Sir, – With regard to “EU team due in Israel to work on settlement guidelines” (September 8), where is the European Union, which constantly views any Israeli political activity under a microscope, when it comes to the persecution and injustices faced by Christian communities in this region? Does it talk to Christian leadership? Please refresh my memory in case I have missed any position papers. Or would the EU claim not to have any responsibility in this regard?
SHEBA F. SKIRBALL
Sir, – The European Union’s decision to send a team to Israel to work on “settlement guidelines” is laughable, hypocritical and self-damning.
With its pro-active meddling in Israeli affairs on the one hand, and its dragged-out, drugged and apathetic response to Spain’s current rampage on its frontier with Gibraltar on the other, what hopes are there for an EU foreign policy based on morality, coherence and logic? None! EU foreign affairs head Catherine Ashton is as transparently hypocritical as she is immeasurably unastonishing.
LEVI J. ATTIAS Gibraltar Wake-up call
Sir, – The riots instigated on the Temple Mount by radical Islamists (“Palestinians attack Jews, police with rocks at Temple Mount before and during Rosh Hashana,” September 8) is a wake-up call as to what would happen if Jerusalem were stupidly to be divided and the Temple Mount given over to the Palestinians.
It is apparent that the Wakf Muslim religious trust, instead of behaving responsibly, is supportive of rioting against Jews for the flimsiest of reasons. Any intelligent person knows that Israel is not going to harm any Muslim religious site, and certainly is not going to build another temple until the Messiah comes.
It is time for the authorities to institute times for Jews and other non-Muslims who wish to go to the Temple Mount for visits or prayers in a manner similar to that at the Tomb of the Patriarchs in Hebron, the burial place of the Abraham, Isaac and Jacob and their wives. Holiness has been ascribed to both these places by Muslims only comparatively recently. However, they have been holy to Jews for some 3,500 years.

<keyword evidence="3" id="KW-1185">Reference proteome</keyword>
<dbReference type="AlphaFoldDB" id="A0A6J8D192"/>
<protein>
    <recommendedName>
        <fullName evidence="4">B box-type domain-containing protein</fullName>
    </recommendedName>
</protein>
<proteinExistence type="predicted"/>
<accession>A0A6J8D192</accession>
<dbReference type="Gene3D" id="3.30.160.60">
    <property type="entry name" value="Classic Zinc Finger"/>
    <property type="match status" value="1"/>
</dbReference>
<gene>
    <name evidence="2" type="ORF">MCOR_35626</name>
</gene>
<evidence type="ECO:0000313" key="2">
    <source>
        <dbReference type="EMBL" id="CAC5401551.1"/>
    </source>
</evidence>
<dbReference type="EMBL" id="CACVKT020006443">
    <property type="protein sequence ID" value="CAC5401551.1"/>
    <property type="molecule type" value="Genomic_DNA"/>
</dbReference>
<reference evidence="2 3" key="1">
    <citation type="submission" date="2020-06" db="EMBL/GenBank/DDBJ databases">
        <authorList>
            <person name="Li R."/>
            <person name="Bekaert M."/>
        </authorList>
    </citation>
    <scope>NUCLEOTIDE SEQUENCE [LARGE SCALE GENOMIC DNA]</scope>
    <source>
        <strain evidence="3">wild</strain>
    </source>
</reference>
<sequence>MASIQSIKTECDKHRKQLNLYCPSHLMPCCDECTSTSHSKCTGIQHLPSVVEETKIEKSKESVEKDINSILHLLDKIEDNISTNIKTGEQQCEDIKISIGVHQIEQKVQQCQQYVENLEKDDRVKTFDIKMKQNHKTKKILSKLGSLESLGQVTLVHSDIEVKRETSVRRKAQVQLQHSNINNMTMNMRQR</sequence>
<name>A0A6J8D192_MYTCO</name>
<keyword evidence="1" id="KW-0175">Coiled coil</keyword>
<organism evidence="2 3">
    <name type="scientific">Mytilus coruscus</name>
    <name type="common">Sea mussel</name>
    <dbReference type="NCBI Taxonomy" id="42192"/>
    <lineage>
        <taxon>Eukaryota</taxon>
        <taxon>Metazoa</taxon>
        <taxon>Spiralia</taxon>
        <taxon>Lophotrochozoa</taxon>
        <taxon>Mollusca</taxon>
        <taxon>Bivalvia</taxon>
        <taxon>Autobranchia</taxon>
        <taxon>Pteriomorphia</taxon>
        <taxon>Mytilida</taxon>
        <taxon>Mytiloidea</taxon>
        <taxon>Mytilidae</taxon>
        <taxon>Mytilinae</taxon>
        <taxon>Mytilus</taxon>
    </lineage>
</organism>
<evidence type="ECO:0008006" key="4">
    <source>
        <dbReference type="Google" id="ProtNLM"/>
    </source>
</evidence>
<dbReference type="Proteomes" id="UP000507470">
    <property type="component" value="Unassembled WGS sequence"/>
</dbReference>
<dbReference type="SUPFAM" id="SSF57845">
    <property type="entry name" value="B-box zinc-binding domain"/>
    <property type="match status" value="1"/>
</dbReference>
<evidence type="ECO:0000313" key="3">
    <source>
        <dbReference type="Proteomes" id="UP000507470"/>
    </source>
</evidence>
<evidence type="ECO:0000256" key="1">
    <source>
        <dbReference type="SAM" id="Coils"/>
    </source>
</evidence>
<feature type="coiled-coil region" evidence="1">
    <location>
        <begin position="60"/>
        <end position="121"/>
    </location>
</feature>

It is about time we stood up for our rights instead of cowering, as the rest of the world does to Muslim threats and bullying.
CYRIL ATKINS Beit Shemesh C-section stress
Sir, – Referring to “Women should be calmed before C-sections to avoid drop in blood pressure” (Health Scan, September 8), it is obvious that women undergoing a Cesarean birth are under extreme stress. Whether it is elective and they have time to prepare, or an emergency, in which case the mother and infant could be in danger, this is not the birth they were expecting.
Standard childbirth education courses in most public institutions do not focus sufficiently on unexpected birth outcomes.
But pregnant women and their partners do have access to better quality private courses, such as those run by counsellors trained by recognized childbirth organizations, where time is always given to preparing clients for the possibility of Cesarean birth as well as other interventions.
Stress and Cesarean birth was the subject of the doctorate of psychologist Tsippi Tadmor, who several years ago worked with the staff at Rambam Medical Center in Haifa. Through her research and field work, hospital management agreed to allow partners to attend elective Cesareans after being sufficiently prepared. At that time I was running the first couples’ courses there, and as far as I know Rambam was the first hospital to admit fathers into the operating room.